9. This is not the only case of duplicity in his work! He painted this way as being a way through which he can commute to god and find peace for his tormented mind. He was deeply conflicted and mentioned in one of his letters to Theo that he has a “tremendous need for, shall I say the word—for religion—so I go outside at night to paint the stars.” And also says that “It would be so simple and would account so much for the terrible things in life, which now amaze and wound us so, if life had yet another hemisphere, invisible it is true, but where one lands when one dies.”
Here is the other case of duplicity. He wanted to paint the stars and wanted hos works to look more realistic but at the same time hoped that the sky he studied would become a vast splendor made especially for him.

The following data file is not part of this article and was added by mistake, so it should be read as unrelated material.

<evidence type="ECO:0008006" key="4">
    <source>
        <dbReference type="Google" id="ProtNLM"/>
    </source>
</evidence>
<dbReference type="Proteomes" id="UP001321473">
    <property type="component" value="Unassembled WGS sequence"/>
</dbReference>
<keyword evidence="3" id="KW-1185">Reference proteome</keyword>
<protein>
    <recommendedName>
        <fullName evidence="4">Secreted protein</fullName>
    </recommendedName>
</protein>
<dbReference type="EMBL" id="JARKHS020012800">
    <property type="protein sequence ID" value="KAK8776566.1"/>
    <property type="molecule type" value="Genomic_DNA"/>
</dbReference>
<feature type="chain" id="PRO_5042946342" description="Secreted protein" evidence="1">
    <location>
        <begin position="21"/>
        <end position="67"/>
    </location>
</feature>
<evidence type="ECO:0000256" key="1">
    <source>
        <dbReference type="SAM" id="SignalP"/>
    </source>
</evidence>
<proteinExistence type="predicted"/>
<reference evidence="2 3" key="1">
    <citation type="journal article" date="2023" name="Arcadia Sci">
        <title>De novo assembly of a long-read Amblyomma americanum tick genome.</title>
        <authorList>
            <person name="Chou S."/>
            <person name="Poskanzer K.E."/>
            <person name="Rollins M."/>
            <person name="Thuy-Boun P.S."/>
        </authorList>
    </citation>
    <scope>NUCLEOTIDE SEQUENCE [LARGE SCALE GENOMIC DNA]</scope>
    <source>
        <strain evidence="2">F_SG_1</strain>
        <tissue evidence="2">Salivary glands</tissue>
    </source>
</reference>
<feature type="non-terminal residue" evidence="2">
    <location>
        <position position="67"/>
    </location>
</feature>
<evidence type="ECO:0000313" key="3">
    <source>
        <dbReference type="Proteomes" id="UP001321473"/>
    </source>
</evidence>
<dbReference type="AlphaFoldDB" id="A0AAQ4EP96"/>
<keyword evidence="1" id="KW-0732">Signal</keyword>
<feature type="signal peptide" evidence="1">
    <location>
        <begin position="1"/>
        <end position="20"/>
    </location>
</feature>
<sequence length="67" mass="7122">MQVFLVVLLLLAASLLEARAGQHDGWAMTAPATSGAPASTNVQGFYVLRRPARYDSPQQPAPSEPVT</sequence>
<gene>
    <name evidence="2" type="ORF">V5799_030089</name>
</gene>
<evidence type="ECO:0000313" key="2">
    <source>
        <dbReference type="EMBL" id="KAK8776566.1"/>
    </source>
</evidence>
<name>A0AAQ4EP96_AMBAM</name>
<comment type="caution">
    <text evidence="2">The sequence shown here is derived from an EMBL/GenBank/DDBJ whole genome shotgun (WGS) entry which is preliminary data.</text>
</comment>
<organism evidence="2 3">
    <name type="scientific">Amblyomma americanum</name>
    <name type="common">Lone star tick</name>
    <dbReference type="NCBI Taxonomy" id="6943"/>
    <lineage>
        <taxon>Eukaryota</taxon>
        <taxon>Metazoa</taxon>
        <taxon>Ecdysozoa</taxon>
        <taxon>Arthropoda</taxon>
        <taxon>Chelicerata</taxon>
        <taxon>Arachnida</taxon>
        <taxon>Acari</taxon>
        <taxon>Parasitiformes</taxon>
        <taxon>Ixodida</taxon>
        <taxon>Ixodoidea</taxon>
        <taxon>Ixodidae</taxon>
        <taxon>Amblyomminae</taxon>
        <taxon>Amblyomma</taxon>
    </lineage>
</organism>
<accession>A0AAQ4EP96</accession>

10. During his stay at the asylum, he studied the sky very meticulously. His subjects were restricted but he never let his style be restricted. He experimented and examined with different weathers, changing light and often painted nearby wheat fields with bright skies or dark storm clouds. By the time he arrived at the asylum, he had already painted a few scenes, including ‘The Starry Night’ and he did so by using paint directly from the tube leading to a thick impasto effect as well as some intense hues.
The Starry Night was one of Van Gogh’s last pieces of art since he committed suicide the very next year. His brief artistic career was only 10 years short but a very productive one. The museum of Modern Art purchased it in 1941 and since then it has become one of Van Gogh’s most famous works in the art history canon !